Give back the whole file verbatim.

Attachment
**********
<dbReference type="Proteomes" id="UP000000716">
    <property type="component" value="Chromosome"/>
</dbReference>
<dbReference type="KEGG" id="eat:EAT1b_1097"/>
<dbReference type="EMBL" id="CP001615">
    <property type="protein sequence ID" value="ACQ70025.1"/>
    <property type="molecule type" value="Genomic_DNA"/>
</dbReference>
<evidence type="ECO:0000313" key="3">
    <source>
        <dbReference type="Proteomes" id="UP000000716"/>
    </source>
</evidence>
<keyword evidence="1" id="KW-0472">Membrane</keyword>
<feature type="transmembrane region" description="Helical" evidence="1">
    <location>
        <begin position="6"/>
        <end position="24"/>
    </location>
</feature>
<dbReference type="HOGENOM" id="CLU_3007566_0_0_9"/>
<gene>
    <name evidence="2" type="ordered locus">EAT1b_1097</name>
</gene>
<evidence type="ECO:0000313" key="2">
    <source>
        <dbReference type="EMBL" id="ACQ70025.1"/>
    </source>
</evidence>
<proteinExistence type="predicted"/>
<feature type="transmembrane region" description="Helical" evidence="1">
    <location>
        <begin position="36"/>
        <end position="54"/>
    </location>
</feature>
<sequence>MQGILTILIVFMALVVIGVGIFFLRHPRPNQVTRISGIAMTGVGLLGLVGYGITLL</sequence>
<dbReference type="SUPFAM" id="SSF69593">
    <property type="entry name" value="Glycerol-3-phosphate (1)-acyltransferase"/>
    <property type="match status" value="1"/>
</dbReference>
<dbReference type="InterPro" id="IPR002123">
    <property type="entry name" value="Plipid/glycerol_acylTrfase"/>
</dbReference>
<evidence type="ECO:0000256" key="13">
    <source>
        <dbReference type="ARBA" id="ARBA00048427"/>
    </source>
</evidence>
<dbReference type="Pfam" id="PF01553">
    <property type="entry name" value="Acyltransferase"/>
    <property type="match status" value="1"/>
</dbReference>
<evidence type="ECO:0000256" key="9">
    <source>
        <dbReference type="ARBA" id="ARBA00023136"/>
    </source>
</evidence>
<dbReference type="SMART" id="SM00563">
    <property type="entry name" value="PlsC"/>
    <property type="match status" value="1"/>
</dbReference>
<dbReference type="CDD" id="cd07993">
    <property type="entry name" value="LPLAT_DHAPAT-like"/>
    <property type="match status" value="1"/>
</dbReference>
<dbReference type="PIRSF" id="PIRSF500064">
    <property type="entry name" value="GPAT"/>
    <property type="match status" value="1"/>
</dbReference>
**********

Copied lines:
<dbReference type="Proteomes" id="UP000000716">
    <property type="component" value="Chromosome"/>
</dbReference>
<dbReference type="KEGG" id="eat:EAT1b_1097"/>
<dbReference type="EMBL" id="CP001615">
    <property type="protein sequence ID" value="ACQ70025.1"/>
    <property type="molecule type" value="Genomic_DNA"/>
</dbReference>
<evidence type="ECO:0000313" key="3">
    <source>
        <dbReference type="Proteomes" id="UP000000716"/>
    </source>
</evidence>
<keyword evidence="1" id="KW-0472">Membrane</keyword>
<feature type="transmembrane region" description="Helical" evidence="1">
    <location>
        <begin position="6"/>
        <end position="24"/>
    </location>
</feature>
<dbReference type="HOGENOM" id="CLU_3007566_0_0_9"/>
<gene>
    <name evidence="2" type="ordered locus">EAT1b_1097</name>
</gene>
<evidence type="ECO:0000313" key="2">
    <source>
        <dbReference type="EMBL" id="ACQ70025.1"/>
    </source>
</evidence>
<proteinExistence type="predicted"/>
<feature type="transmembrane region" description="Helical" evidence="1">
    <location>
        <begin position="36"/>
        <end position="54"/>
    </location>
</feature>
<sequence>MQGILTILIVFMALVVIGVGIFFLRHPRPNQVTRISGIAMTGVGLLGLVGYGITLL</sequence>
<dbReference type="SUPFAM" id="SSF69593">
    <property type="entry name" value="Glycerol-3-phosphate (1)-acyltransferase"/>
    <property type="match status" value="1"/>
</dbReference>
<dbReference type="InterPro" id="IPR002123">
    <property type="entry name" value="Plipid/glycerol_acylTrfase"/>
</dbReference>
<evidence type="ECO:0000256" key="13">
    <source>
        <dbReference type="ARBA" id="ARBA00048427"/>
    </source>
</evidence>
<dbReference type="Pfam" id="PF01553">
    <property type="entry name" value="Acyltransferase"/>
    <property type="match status" value="1"/>
</dbReference>
<evidence type="ECO:0000256" key="9">
    <source>
        <dbReference type="ARBA" id="ARBA00023136"/>
    </source>
</evidence>
<dbReference type="SMART" id="SM00563">
    <property type="entry name" value="PlsC"/>
    <property type="match status" value="1"/>
</dbReference>
<dbReference type="CDD" id="cd07993">
    <property type="entry name" value="LPLAT_DHAPAT-like"/>
    <property type="match status" value="1"/>
</dbReference>
<dbReference type="PIRSF" id="PIRSF500064">
    <property type="entry name" value="GPAT"/>
    <property type="match status" value="1"/>
</dbReference>